What are vaccines?
Some types of vaccines contain germs that cause disease. But the germs have been killed or weakened enough that they won't make your child sick. Some vaccines only contain a part of a germ. Other types of vaccines include instructions for your cells to make a protein of the germ.
These different vaccine types all spark an immune response, which helps the body fight off the germs. Your child's immune system will also remember the germ and attack it if that germ ever invades again. This protection against a certain disease is called immunity.
Why do I need to vaccinate my child?
Babies are born with immune systems that can fight most germs, but there are some serious diseases they can't handle. That's why they need vaccines to strengthen their immune system.
These diseases once killed or harmed many infants, children, and adults. But now with vaccines, your child can get immunity from these diseases without having to get sick. And for a few vaccines, getting vaccinated can actually give you a better immune response than getting the disease would.
Vaccinating your child also protects others. Normally, germs can travel quickly through a community and make a lot of people sick. If enough people get sick, it can lead to an outbreak. But when enough people are vaccinated against a certain disease, it's harder for that disease to spread to others. This means that the entire community is less likely to get the disease.
Community immunity is especially important for the people who can't get certain vaccines. For example, they may not be able to get a vaccine because they have weakened immune systems. Others may be allergic to certain vaccine ingredients. And newborn babies are too young to get some vaccines. Community immunity can help to protect them all.
Are vaccines safe for children?
Vaccines are safe. They must go through extensive safety testing and evaluation before they are approved in the United States.
Some people worry that childhood vaccines could cause autism spectrum disorder (ASD). But many scientific studies have looked at this and have found no link between vaccines and autism.
Can vaccines overload my child's immune system?
No, vaccines do not overload the immune system. Every day, a healthy child's immune system successfully fights off thousands of germs. When your child gets vaccines, they are getting weakened or dead germs. So even if they get several vaccines in one day, they are being exposed to a tiny amount of germs compared to what they encounter every day in their environment.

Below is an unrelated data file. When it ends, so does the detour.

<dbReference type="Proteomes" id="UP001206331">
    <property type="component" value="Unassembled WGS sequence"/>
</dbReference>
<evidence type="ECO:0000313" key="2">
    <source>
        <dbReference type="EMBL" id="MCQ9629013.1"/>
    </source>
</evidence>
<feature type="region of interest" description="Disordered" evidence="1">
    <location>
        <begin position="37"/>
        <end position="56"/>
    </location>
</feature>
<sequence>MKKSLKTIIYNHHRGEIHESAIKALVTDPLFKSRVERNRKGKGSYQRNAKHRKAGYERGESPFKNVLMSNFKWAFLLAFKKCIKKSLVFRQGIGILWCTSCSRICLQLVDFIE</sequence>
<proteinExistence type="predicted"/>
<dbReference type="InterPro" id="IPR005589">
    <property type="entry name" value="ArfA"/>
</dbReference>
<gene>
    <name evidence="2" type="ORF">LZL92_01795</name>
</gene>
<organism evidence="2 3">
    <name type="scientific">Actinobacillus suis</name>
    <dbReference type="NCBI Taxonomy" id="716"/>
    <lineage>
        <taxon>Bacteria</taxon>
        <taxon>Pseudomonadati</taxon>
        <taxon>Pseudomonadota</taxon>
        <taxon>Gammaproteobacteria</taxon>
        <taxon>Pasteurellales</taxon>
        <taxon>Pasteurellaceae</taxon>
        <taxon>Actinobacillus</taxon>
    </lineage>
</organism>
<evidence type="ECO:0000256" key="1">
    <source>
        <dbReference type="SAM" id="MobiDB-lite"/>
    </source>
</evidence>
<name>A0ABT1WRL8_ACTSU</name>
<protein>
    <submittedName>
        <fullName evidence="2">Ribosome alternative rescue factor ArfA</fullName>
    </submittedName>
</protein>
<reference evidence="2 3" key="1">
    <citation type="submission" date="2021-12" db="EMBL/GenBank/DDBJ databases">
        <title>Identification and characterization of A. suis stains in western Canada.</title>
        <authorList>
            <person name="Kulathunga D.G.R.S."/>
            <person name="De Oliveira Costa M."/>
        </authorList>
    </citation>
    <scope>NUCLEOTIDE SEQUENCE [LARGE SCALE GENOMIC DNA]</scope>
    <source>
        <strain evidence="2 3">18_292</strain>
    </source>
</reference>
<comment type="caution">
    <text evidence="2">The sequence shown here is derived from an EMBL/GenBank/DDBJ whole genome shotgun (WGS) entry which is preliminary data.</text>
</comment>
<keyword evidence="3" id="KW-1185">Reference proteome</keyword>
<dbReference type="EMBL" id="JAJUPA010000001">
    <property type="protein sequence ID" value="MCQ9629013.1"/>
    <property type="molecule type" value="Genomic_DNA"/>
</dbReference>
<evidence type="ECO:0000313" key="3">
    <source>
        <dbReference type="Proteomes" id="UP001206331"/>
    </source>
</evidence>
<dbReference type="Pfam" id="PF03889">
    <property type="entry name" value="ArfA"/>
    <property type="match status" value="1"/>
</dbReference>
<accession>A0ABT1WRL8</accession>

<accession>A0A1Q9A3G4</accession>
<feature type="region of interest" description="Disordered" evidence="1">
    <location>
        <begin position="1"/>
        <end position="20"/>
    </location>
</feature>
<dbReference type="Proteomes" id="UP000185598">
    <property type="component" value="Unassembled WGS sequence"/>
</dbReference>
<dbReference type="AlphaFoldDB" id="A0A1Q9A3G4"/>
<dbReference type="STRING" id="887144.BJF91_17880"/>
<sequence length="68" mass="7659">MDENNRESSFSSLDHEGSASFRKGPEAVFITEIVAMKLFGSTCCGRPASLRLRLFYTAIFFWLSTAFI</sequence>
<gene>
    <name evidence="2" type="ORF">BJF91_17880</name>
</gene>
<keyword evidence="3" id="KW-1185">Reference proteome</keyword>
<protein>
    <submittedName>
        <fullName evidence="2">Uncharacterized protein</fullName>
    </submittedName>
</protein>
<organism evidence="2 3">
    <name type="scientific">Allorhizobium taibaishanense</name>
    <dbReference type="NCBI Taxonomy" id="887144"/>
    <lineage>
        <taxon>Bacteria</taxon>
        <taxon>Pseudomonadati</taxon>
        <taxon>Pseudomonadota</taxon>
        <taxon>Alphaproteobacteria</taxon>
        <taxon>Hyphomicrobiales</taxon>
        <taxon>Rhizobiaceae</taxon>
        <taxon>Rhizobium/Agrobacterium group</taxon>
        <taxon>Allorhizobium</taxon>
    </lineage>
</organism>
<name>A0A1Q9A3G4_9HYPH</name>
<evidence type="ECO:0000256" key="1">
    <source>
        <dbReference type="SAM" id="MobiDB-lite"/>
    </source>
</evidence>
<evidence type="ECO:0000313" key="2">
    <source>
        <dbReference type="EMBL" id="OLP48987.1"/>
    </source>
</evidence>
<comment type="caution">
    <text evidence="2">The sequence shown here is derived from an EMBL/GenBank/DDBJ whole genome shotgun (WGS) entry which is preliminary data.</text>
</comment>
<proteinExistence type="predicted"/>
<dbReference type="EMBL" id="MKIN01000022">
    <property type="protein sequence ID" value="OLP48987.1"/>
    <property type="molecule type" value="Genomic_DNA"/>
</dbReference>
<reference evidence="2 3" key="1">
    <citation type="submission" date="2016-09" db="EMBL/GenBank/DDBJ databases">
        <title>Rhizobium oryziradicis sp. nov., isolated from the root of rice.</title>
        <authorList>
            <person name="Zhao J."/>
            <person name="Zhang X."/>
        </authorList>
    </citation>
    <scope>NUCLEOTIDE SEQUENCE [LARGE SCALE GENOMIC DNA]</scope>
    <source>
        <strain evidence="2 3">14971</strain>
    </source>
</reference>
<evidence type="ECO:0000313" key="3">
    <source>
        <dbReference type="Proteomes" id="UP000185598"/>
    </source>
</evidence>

When do I need to vaccinate my child?
Your child will get vaccines during well-child visits. They will be given according to the vaccine schedule. This schedule lists which vaccines are recommended for children. It includes who should get the vaccines, how many doses they need, and at what age they should get them. In the United States, the Centers for Disease Control and Prevention (CDC) publishes the vaccine schedule.
Following the vaccine schedule allows your child to get protection from the diseases at exactly the right time. It gives his or her body the chance to build up immunity before being exposed to these very serious diseases.
- 2023 Recommended Vaccinations for Children (7-18 Years Old) (Centers for Disease Control and Prevention) Also in Spanish
- 2023 Recommended Vaccinations for Infants and Children (Birth through 6 Years) (Centers for Disease Control and Prevention)
- Child and Adolescent Vaccine Assessment Tool (Centers for Disease Control and Prevention) Also in Spanish
- Childhood Vaccines: What They Are and Why Your Child Needs Them (American Academy of Family Physicians) Also in Spanish
- For Parents: Vaccines for Your Children (Centers for Disease Control and Prevention)
- Frequently Asked Questions about Immunizations (Nemours Foundation) Also in Spanish
- Immunization Schedule (Nemours Foundation) Also in Spanish
- Understanding How Vaccines Work (Centers for Disease Control and Prevention)
- Vaccine Basics (Department of Health and Human Services)
- Vaccines by Age (Centers for Disease Control and Prevention) Also in Spanish
- Vaccines Protect Children from Harmful Infectious Diseases (Food and Drug Administration)
- Current Vaccine Shortages and Delays (Centers for Disease Control and Prevention)
- Do Vaccines Cause Autism? Is It OK to Skip Certain Vaccines? Get the Facts (Mayo Foundation for Medical Education and Research) Also in Spanish
- Growing Up with Vaccines: What Should Parents Know? (Centers for Disease Control and Prevention) - PDF
- Is There a Connection Between Vaccines and Autism? (Nemours Foundation) Also in Spanish
- Thimerosal FAQs (Centers for Disease Control and Prevention)
- Travelers' Health: Vaccine Recommendations for Infants and Children (Centers for Disease Control and Prevention)
- Vaccine Safety: MedlinePlus Health Topic (National Library of Medicine) Also in Spanish
- Vaccines Protect Your Community (Department of Health and Human Services) Also in Spanish
- What Is Herd Immunity? (Nemours Foundation)
- What's in Vaccines? (Centers for Disease Control and Prevention) Also in Spanish
- Your Child's Vaccination Records (Centers for Disease Control and Prevention) Also in Spanish
- Vaccine-Preventable Disease Photos (Immunization Action Coalition)
- ClinicalTrials.gov: Childhood Immunization (National Institutes of Health)
Journal Articles References and abstracts from MEDLINE/PubMed (National Library of Medicine)
- Your Baby's First Vaccines: What You Need to Know (Centers for Disease Control and Prevention) - PDF